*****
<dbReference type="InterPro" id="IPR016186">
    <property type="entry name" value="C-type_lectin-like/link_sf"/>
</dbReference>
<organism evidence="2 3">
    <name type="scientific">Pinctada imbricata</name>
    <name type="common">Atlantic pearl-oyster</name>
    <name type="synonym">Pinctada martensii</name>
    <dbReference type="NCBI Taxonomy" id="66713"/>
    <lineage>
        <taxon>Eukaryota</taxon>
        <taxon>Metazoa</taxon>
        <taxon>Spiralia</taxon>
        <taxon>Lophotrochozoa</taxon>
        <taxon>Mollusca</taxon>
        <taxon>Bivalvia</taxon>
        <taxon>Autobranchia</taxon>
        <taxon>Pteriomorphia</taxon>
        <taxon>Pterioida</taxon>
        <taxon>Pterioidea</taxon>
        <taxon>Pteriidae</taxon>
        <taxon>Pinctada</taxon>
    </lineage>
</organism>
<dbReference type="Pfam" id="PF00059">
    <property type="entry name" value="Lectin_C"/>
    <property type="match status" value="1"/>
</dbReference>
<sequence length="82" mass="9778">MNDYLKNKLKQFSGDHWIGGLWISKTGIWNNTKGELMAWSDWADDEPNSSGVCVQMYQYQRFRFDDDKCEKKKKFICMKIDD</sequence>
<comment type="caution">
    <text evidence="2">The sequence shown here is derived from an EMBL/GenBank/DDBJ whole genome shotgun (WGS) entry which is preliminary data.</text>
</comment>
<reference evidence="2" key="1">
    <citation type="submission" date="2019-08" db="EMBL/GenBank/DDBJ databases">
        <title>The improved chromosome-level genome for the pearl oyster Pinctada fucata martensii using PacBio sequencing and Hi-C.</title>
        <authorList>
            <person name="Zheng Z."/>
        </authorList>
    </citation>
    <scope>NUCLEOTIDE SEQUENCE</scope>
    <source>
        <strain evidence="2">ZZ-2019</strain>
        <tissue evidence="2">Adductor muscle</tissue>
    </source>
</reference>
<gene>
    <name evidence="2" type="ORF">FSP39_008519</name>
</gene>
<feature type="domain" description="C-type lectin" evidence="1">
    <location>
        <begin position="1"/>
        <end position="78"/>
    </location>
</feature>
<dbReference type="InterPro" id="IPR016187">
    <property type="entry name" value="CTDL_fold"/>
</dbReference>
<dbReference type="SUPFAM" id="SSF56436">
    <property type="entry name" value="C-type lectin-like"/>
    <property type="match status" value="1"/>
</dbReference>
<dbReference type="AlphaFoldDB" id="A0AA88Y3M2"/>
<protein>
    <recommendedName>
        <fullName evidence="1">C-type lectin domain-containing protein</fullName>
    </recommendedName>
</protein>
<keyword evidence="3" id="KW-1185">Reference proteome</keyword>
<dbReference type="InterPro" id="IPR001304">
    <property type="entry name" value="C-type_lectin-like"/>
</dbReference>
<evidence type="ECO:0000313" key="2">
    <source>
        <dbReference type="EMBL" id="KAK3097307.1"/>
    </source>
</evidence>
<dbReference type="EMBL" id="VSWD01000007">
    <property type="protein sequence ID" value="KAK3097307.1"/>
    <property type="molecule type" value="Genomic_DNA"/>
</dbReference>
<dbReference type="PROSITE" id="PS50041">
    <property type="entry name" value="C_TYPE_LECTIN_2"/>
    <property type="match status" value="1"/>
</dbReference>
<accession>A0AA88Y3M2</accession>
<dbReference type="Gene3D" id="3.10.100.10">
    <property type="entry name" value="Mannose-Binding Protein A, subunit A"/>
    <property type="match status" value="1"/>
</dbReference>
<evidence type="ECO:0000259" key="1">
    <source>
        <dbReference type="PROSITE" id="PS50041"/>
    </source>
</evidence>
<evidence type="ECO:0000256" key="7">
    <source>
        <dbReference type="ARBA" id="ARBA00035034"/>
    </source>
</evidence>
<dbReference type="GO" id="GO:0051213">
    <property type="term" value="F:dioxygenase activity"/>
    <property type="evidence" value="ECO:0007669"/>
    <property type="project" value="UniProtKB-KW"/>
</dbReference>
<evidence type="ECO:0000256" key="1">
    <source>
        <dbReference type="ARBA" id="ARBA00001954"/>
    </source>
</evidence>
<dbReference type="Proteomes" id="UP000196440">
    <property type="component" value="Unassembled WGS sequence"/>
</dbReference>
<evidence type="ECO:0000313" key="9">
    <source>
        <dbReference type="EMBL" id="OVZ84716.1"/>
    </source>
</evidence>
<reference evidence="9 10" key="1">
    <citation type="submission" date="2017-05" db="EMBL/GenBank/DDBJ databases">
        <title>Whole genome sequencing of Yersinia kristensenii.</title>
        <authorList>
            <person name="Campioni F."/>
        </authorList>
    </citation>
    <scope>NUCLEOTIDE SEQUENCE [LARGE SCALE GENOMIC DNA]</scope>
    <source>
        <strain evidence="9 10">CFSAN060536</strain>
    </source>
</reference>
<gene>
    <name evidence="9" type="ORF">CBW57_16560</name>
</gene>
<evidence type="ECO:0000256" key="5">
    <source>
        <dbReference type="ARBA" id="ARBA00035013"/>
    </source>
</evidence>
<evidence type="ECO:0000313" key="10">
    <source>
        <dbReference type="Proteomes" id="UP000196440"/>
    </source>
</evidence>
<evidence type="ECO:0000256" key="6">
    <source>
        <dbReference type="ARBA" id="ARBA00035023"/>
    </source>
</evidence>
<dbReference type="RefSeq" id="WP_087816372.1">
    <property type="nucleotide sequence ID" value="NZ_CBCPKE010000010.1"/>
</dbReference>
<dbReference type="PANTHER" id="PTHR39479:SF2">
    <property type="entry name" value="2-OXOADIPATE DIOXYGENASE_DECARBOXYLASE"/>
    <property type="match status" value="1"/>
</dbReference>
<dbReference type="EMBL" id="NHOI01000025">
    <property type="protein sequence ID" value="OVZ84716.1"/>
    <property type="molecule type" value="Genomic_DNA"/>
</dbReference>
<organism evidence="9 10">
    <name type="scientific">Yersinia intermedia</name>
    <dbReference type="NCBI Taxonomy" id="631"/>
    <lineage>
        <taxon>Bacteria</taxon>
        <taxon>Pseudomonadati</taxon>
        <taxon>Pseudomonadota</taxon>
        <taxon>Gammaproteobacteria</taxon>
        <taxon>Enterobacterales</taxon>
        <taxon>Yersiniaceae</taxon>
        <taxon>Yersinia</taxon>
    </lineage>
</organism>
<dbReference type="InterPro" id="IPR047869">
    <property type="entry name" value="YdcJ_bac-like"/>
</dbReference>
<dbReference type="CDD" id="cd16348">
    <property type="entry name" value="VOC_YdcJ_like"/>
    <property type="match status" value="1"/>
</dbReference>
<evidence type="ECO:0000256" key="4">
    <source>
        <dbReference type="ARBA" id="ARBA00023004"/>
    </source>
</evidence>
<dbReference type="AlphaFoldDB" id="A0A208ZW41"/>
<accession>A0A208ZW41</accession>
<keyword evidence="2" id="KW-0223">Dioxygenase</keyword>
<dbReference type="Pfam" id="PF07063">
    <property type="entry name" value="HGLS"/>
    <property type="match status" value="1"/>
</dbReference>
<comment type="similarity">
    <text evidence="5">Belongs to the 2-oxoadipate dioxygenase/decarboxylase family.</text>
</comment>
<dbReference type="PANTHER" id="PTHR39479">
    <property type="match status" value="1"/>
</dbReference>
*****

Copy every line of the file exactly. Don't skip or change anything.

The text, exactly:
<dbReference type="InterPro" id="IPR016186">
    <property type="entry name" value="C-type_lectin-like/link_sf"/>
</dbReference>
<organism evidence="2 3">
    <name type="scientific">Pinctada imbricata</name>
    <name type="common">Atlantic pearl-oyster</name>
    <name type="synonym">Pinctada martensii</name>
    <dbReference type="NCBI Taxonomy" id="66713"/>
    <lineage>
        <taxon>Eukaryota</taxon>
        <taxon>Metazoa</taxon>
        <taxon>Spiralia</taxon>
        <taxon>Lophotrochozoa</taxon>
        <taxon>Mollusca</taxon>
        <taxon>Bivalvia</taxon>
        <taxon>Autobranchia</taxon>
        <taxon>Pteriomorphia</taxon>
        <taxon>Pterioida</taxon>
        <taxon>Pterioidea</taxon>
        <taxon>Pteriidae</taxon>
        <taxon>Pinctada</taxon>
    </lineage>
</organism>
<dbReference type="Pfam" id="PF00059">
    <property type="entry name" value="Lectin_C"/>
    <property type="match status" value="1"/>
</dbReference>
<sequence length="82" mass="9778">MNDYLKNKLKQFSGDHWIGGLWISKTGIWNNTKGELMAWSDWADDEPNSSGVCVQMYQYQRFRFDDDKCEKKKKFICMKIDD</sequence>
<comment type="caution">
    <text evidence="2">The sequence shown here is derived from an EMBL/GenBank/DDBJ whole genome shotgun (WGS) entry which is preliminary data.</text>
</comment>
<reference evidence="2" key="1">
    <citation type="submission" date="2019-08" db="EMBL/GenBank/DDBJ databases">
        <title>The improved chromosome-level genome for the pearl oyster Pinctada fucata martensii using PacBio sequencing and Hi-C.</title>
        <authorList>
            <person name="Zheng Z."/>
        </authorList>
    </citation>
    <scope>NUCLEOTIDE SEQUENCE</scope>
    <source>
        <strain evidence="2">ZZ-2019</strain>
        <tissue evidence="2">Adductor muscle</tissue>
    </source>
</reference>
<gene>
    <name evidence="2" type="ORF">FSP39_008519</name>
</gene>
<feature type="domain" description="C-type lectin" evidence="1">
    <location>
        <begin position="1"/>
        <end position="78"/>
    </location>
</feature>
<dbReference type="InterPro" id="IPR016187">
    <property type="entry name" value="CTDL_fold"/>
</dbReference>
<dbReference type="SUPFAM" id="SSF56436">
    <property type="entry name" value="C-type lectin-like"/>
    <property type="match status" value="1"/>
</dbReference>
<dbReference type="AlphaFoldDB" id="A0AA88Y3M2"/>
<protein>
    <recommendedName>
        <fullName evidence="1">C-type lectin domain-containing protein</fullName>
    </recommendedName>
</protein>
<keyword evidence="3" id="KW-1185">Reference proteome</keyword>
<dbReference type="InterPro" id="IPR001304">
    <property type="entry name" value="C-type_lectin-like"/>
</dbReference>
<evidence type="ECO:0000313" key="2">
    <source>
        <dbReference type="EMBL" id="KAK3097307.1"/>
    </source>
</evidence>
<dbReference type="EMBL" id="VSWD01000007">
    <property type="protein sequence ID" value="KAK3097307.1"/>
    <property type="molecule type" value="Genomic_DNA"/>
</dbReference>
<dbReference type="PROSITE" id="PS50041">
    <property type="entry name" value="C_TYPE_LECTIN_2"/>
    <property type="match status" value="1"/>
</dbReference>
<accession>A0AA88Y3M2</accession>
<dbReference type="Gene3D" id="3.10.100.10">
    <property type="entry name" value="Mannose-Binding Protein A, subunit A"/>
    <property type="match status" value="1"/>
</dbReference>
<evidence type="ECO:0000259" key="1">
    <source>
        <dbReference type="PROSITE" id="PS50041"/>
    </source>
</evidence>
<evidence type="ECO:0000256" key="7">
    <source>
        <dbReference type="ARBA" id="ARBA00035034"/>
    </source>
</evidence>
<dbReference type="GO" id="GO:0051213">
    <property type="term" value="F:dioxygenase activity"/>
    <property type="evidence" value="ECO:0007669"/>
    <property type="project" value="UniProtKB-KW"/>
</dbReference>
<evidence type="ECO:0000256" key="1">
    <source>
        <dbReference type="ARBA" id="ARBA00001954"/>
    </source>
</evidence>
<dbReference type="Proteomes" id="UP000196440">
    <property type="component" value="Unassembled WGS sequence"/>
</dbReference>
<evidence type="ECO:0000313" key="9">
    <source>
        <dbReference type="EMBL" id="OVZ84716.1"/>
    </source>
</evidence>
<reference evidence="9 10" key="1">
    <citation type="submission" date="2017-05" db="EMBL/GenBank/DDBJ databases">
        <title>Whole genome sequencing of Yersinia kristensenii.</title>
        <authorList>
            <person name="Campioni F."/>
        </authorList>
    </citation>
    <scope>NUCLEOTIDE SEQUENCE [LARGE SCALE GENOMIC DNA]</scope>
    <source>
        <strain evidence="9 10">CFSAN060536</strain>
    </source>
</reference>
<gene>
    <name evidence="9" type="ORF">CBW57_16560</name>
</gene>
<evidence type="ECO:0000256" key="5">
    <source>
        <dbReference type="ARBA" id="ARBA00035013"/>
    </source>
</evidence>
<evidence type="ECO:0000313" key="10">
    <source>
        <dbReference type="Proteomes" id="UP000196440"/>
    </source>
</evidence>
<evidence type="ECO:0000256" key="6">
    <source>
        <dbReference type="ARBA" id="ARBA00035023"/>
    </source>
</evidence>
<dbReference type="RefSeq" id="WP_087816372.1">
    <property type="nucleotide sequence ID" value="NZ_CBCPKE010000010.1"/>
</dbReference>
<dbReference type="PANTHER" id="PTHR39479:SF2">
    <property type="entry name" value="2-OXOADIPATE DIOXYGENASE_DECARBOXYLASE"/>
    <property type="match status" value="1"/>
</dbReference>
<dbReference type="EMBL" id="NHOI01000025">
    <property type="protein sequence ID" value="OVZ84716.1"/>
    <property type="molecule type" value="Genomic_DNA"/>
</dbReference>
<organism evidence="9 10">
    <name type="scientific">Yersinia intermedia</name>
    <dbReference type="NCBI Taxonomy" id="631"/>
    <lineage>
        <taxon>Bacteria</taxon>
        <taxon>Pseudomonadati</taxon>
        <taxon>Pseudomonadota</taxon>
        <taxon>Gammaproteobacteria</taxon>
        <taxon>Enterobacterales</taxon>
        <taxon>Yersiniaceae</taxon>
        <taxon>Yersinia</taxon>
    </lineage>
</organism>
<dbReference type="InterPro" id="IPR047869">
    <property type="entry name" value="YdcJ_bac-like"/>
</dbReference>
<dbReference type="CDD" id="cd16348">
    <property type="entry name" value="VOC_YdcJ_like"/>
    <property type="match status" value="1"/>
</dbReference>
<evidence type="ECO:0000256" key="4">
    <source>
        <dbReference type="ARBA" id="ARBA00023004"/>
    </source>
</evidence>
<dbReference type="AlphaFoldDB" id="A0A208ZW41"/>
<accession>A0A208ZW41</accession>
<keyword evidence="2" id="KW-0223">Dioxygenase</keyword>
<dbReference type="Pfam" id="PF07063">
    <property type="entry name" value="HGLS"/>
    <property type="match status" value="1"/>
</dbReference>
<comment type="similarity">
    <text evidence="5">Belongs to the 2-oxoadipate dioxygenase/decarboxylase family.</text>
</comment>
<dbReference type="PANTHER" id="PTHR39479">
    <property type="match status" value="1"/>
</dbReference>